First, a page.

City of West Liberty project

Lady Liberty rededicated

Chuck Newcomb returns after 71 years for second dedication


The 71-year-old Lady Liberty statue, a miniature replica of the Statue of Liberty in New York City, was rededicated on a chilly night Sunday before about 50 attendees at the northeast corner of the remodeled Waldo C. Meyers municipal building on the corner of Fourth Street and North Calhoun Street.

Charles Newcomb, a member of the West Liberty Boy Scout Troop 141 that initially raised money to buy the statue, said he was “honored” to be able to rededicate Lady Liberty after he played a role in the initial dedication of the statue seven decades earlier as a young boy.

The statue’s base had deteriorated due to harsh weather through the years and the 8.5-foot bronze replica was taken down in the summer of 2018 and was refurbished but stood in the corner of the city hall council chambers for months before it was placed back on a new platform with a base star around the monument about two years ago.

Mayor Robert Hartman explained the city was unable to rededicate the statue due to the COVID-19 pandemic, finally forcing the issue in the past few months at city council meetings in providing the idea of rededicating the statue as part of the West Liberty Chamber of Commerce Christmas Open House activities.

Newcomb, who said each one of the pack members were responsible to raise money toward the statue (without getting it from their parents), noting he found and collected hangers returning to the local dry cleaners at a penny each to raise his portion of the statue.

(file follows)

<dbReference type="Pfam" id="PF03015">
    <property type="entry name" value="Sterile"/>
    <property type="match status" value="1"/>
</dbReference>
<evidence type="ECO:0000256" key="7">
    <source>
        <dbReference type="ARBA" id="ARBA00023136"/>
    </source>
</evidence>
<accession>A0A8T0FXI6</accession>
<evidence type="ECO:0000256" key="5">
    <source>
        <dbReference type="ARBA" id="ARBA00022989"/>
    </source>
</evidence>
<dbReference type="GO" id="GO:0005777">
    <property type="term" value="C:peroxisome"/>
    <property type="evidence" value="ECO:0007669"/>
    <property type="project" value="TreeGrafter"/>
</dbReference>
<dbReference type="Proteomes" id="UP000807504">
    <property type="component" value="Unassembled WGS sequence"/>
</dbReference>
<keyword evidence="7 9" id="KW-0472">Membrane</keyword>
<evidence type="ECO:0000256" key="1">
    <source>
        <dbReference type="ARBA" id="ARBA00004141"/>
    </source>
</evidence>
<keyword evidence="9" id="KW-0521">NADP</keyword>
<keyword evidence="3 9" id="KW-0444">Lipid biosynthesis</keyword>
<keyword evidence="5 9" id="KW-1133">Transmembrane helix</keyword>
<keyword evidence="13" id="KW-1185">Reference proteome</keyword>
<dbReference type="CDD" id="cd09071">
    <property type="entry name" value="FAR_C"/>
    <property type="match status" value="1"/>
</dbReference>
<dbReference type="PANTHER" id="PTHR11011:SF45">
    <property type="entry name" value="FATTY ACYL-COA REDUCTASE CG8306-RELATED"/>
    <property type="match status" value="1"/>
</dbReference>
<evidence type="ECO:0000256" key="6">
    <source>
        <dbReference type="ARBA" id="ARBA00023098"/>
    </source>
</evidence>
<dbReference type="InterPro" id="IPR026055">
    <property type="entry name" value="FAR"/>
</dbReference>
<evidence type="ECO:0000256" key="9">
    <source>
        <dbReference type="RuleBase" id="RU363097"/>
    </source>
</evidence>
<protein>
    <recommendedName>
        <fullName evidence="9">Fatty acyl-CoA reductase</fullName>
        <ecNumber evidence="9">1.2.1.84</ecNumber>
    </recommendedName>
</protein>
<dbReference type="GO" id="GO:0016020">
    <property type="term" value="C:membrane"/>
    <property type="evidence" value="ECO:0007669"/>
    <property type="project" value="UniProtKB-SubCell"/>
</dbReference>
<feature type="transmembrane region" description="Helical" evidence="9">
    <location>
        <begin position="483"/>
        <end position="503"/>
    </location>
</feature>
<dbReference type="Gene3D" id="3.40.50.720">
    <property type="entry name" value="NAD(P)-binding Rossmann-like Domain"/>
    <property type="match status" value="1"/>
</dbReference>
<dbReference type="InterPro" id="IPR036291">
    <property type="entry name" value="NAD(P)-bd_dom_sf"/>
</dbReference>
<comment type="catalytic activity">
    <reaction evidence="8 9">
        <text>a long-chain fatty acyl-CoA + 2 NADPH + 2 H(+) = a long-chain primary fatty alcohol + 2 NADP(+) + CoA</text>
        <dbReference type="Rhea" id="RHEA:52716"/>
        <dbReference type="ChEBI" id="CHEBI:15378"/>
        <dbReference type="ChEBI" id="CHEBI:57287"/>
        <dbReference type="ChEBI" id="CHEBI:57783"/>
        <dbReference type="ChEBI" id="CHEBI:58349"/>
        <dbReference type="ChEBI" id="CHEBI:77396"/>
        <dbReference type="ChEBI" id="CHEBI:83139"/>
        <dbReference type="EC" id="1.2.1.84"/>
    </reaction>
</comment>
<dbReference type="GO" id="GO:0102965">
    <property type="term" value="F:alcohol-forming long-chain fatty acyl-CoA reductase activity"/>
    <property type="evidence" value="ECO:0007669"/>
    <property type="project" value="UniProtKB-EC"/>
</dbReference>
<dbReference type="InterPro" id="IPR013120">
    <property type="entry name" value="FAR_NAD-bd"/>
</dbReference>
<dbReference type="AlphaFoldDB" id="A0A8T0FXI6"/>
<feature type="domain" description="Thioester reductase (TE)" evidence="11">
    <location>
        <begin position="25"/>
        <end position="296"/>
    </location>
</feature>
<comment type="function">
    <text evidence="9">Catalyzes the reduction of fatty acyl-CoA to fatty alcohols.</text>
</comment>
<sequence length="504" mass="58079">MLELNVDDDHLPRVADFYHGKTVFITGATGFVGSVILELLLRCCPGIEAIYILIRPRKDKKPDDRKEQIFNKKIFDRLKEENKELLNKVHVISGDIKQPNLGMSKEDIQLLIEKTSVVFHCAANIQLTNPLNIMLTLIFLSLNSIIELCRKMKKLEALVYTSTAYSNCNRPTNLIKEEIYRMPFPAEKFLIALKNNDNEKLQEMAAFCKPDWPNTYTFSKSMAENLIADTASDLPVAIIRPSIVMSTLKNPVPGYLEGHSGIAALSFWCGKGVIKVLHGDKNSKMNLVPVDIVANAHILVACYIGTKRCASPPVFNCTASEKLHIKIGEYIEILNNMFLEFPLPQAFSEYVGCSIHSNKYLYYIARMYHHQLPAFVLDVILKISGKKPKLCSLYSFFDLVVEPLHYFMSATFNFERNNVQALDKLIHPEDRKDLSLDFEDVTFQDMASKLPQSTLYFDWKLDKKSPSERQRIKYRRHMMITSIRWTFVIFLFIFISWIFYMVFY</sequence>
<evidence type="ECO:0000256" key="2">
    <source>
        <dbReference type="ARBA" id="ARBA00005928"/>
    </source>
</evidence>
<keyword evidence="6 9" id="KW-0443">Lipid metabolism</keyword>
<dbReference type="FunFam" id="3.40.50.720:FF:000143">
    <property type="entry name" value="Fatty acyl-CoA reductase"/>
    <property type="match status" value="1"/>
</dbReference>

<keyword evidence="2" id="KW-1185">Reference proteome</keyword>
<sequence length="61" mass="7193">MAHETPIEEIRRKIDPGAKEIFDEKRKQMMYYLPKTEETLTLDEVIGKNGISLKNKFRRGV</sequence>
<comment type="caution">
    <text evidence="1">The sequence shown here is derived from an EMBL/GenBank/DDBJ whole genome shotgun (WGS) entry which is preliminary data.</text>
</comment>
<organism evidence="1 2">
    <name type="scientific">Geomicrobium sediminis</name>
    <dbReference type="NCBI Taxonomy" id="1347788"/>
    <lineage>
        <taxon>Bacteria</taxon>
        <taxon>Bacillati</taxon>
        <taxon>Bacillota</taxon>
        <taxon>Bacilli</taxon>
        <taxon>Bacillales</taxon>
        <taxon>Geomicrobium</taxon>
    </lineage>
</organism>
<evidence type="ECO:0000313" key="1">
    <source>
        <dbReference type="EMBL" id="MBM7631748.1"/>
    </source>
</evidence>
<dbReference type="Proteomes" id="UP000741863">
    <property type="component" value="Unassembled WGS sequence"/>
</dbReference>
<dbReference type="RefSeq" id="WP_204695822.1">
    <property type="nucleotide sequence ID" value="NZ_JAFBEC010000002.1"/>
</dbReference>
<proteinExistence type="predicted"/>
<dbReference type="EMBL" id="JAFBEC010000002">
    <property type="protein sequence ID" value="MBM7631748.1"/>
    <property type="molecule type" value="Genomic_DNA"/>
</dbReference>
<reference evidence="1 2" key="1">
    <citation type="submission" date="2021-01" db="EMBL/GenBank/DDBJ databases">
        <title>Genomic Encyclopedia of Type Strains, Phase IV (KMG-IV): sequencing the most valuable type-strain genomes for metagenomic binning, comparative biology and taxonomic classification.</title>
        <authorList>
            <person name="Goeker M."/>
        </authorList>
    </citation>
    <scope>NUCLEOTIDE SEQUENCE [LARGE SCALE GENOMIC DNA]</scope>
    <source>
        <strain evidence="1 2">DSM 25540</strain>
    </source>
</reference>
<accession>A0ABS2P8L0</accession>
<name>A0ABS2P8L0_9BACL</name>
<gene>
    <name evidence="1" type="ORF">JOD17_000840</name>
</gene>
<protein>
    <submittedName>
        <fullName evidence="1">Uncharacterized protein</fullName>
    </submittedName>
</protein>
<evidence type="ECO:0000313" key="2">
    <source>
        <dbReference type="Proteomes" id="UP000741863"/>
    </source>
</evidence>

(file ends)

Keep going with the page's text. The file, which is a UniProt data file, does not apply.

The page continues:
Newcomb said he was selected as one of the speakers at the initial ceremony because he won a Scout speaking contest, seating at the podium with some fellow Boy Scouts and about 20 community leaders including Mayor Harold O. Keele, who helped dedicate the statue initially on May 21, 1950.

The city said Newcomb stayed vigilant about the return of the statue. “He made sure that the statue was never forgotten while it was down,” the city said in a statement, noting Newcomb was a valuable asset to the community through his life, involved in the West Liberty Fire and Ambulance department for four decades.

Each of the four sides of the new base contains one of the original four plaques that commemorate the City of West Liberty, Boy Scouts of America, the West Liberty Volunteer Fire Department, the United Methodist Church, the Mansell L. Phillips Post 509 American Legion Auxiliary and Robert E. Lewis, a West Liberty native who served in the Korean War and went missing in action off the island of Japan.

Boy Scouts from Wilton and all over Muscatine County helped rededicate the statue, providing the color guard for the ceremony and leading the crowd in the Pledge of Allegiance before speeches by Hartman, Newcomb and WeLead Economic Development Director Ken Brooks, who helped arrange the Scouts for the event.

The four-time mayor said the renovation project was estimated to cost $18,000 and said financial contributions and in-kind labor donations aided the completion of the project. He said donations included the H. Filmore and Marjorie M. Melick Foundation’s donation of $5,000, a $1,000 donation by the West Liberty Heritage Foundation in honor of Arlene Otto, concrete donated by Hahn Ready Mix and All-American Concrete of West Liberty donated all the labor, including the stamped and stain color of the concrete surrounding the pedestal.

Ruess Masonry and Adam Ruess contributed the stonework labor on the pedestal and Ken Wright of Ken’s Welding in West Liberty contributed the work and labor of reviving Lady Liberty, which had damage over the years. Engineer and design work was donated by Dean Beranek of West Liberty along with Veenstra & Kimm of Rock Island, the city’s engineers.